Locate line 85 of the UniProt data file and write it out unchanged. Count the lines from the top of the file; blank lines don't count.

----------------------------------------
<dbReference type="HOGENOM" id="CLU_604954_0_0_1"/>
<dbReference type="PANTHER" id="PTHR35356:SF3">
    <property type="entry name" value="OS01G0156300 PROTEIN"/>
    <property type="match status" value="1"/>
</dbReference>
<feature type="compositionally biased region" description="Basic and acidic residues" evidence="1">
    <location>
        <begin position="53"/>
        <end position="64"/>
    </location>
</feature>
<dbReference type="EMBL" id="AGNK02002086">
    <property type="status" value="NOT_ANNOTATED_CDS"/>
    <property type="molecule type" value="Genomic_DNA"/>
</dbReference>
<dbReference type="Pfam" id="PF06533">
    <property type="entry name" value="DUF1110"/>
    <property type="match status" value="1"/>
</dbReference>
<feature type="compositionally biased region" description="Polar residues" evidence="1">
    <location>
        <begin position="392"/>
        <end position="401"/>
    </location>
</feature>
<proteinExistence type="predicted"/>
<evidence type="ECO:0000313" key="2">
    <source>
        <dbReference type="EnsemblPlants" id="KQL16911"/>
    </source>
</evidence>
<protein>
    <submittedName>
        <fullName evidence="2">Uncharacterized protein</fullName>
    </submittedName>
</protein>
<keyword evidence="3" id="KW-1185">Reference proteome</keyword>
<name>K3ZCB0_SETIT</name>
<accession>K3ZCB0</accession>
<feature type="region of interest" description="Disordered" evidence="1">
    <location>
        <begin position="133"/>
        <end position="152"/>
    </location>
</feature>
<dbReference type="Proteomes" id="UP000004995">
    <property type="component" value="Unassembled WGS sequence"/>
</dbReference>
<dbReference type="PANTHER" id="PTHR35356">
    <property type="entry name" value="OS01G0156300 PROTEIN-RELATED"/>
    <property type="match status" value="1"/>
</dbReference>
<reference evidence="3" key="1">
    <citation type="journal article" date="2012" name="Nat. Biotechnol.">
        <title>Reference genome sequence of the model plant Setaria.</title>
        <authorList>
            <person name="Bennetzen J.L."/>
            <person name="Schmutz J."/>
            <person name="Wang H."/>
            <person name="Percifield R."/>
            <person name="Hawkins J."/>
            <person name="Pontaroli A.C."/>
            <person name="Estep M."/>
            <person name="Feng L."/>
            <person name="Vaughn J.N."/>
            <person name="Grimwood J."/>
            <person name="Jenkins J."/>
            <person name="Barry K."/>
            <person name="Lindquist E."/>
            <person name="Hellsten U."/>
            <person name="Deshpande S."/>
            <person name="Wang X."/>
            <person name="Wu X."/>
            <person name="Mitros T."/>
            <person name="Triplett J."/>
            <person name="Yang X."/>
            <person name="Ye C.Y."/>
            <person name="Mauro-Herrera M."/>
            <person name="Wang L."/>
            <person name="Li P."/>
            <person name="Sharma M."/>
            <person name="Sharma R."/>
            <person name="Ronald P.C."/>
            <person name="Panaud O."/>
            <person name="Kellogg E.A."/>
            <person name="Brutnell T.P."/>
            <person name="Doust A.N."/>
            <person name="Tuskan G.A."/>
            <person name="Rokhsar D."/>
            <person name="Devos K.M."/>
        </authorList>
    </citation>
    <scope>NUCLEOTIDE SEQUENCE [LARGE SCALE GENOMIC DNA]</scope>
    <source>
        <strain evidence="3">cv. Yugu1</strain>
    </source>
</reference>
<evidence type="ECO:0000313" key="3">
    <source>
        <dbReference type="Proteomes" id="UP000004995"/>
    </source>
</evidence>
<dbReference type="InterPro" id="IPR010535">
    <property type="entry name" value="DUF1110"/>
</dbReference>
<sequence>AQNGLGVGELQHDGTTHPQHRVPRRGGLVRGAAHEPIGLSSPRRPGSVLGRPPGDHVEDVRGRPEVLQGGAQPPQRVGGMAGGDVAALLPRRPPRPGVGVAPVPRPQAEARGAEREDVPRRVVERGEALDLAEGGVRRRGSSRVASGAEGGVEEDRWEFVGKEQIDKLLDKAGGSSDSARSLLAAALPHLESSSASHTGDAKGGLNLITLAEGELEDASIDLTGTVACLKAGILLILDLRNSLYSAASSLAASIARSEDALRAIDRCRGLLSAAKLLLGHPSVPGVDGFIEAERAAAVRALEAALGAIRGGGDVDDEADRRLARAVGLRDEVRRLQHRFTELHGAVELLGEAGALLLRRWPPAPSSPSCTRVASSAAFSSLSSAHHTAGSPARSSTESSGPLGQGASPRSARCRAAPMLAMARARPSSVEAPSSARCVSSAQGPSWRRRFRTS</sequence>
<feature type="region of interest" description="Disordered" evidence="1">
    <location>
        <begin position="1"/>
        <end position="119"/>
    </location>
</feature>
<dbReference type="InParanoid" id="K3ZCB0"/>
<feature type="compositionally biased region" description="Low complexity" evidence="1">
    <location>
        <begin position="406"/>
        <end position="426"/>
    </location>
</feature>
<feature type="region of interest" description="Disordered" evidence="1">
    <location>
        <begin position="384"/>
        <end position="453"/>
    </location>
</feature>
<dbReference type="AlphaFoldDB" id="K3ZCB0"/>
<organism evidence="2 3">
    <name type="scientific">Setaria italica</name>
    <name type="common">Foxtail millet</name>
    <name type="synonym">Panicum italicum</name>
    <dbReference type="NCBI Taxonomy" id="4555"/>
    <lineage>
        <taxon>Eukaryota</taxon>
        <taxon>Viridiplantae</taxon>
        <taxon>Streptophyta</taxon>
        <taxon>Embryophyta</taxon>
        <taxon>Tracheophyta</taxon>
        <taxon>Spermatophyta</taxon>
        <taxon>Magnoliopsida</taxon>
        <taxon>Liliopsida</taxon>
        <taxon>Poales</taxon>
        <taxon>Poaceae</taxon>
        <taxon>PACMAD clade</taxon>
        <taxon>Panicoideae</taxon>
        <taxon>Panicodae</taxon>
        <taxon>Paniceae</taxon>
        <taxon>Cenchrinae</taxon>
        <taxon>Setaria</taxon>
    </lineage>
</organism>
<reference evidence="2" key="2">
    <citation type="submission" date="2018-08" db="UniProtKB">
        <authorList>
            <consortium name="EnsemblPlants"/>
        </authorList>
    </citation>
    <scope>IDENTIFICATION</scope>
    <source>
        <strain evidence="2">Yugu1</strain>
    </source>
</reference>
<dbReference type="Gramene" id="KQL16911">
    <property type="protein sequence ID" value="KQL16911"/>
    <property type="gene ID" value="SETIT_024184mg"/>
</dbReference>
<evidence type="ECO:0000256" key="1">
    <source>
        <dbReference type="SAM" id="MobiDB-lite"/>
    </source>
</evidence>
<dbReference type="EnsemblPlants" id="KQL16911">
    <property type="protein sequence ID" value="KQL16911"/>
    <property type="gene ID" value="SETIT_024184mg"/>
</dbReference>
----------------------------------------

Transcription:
            <person name="Kellogg E.A."/>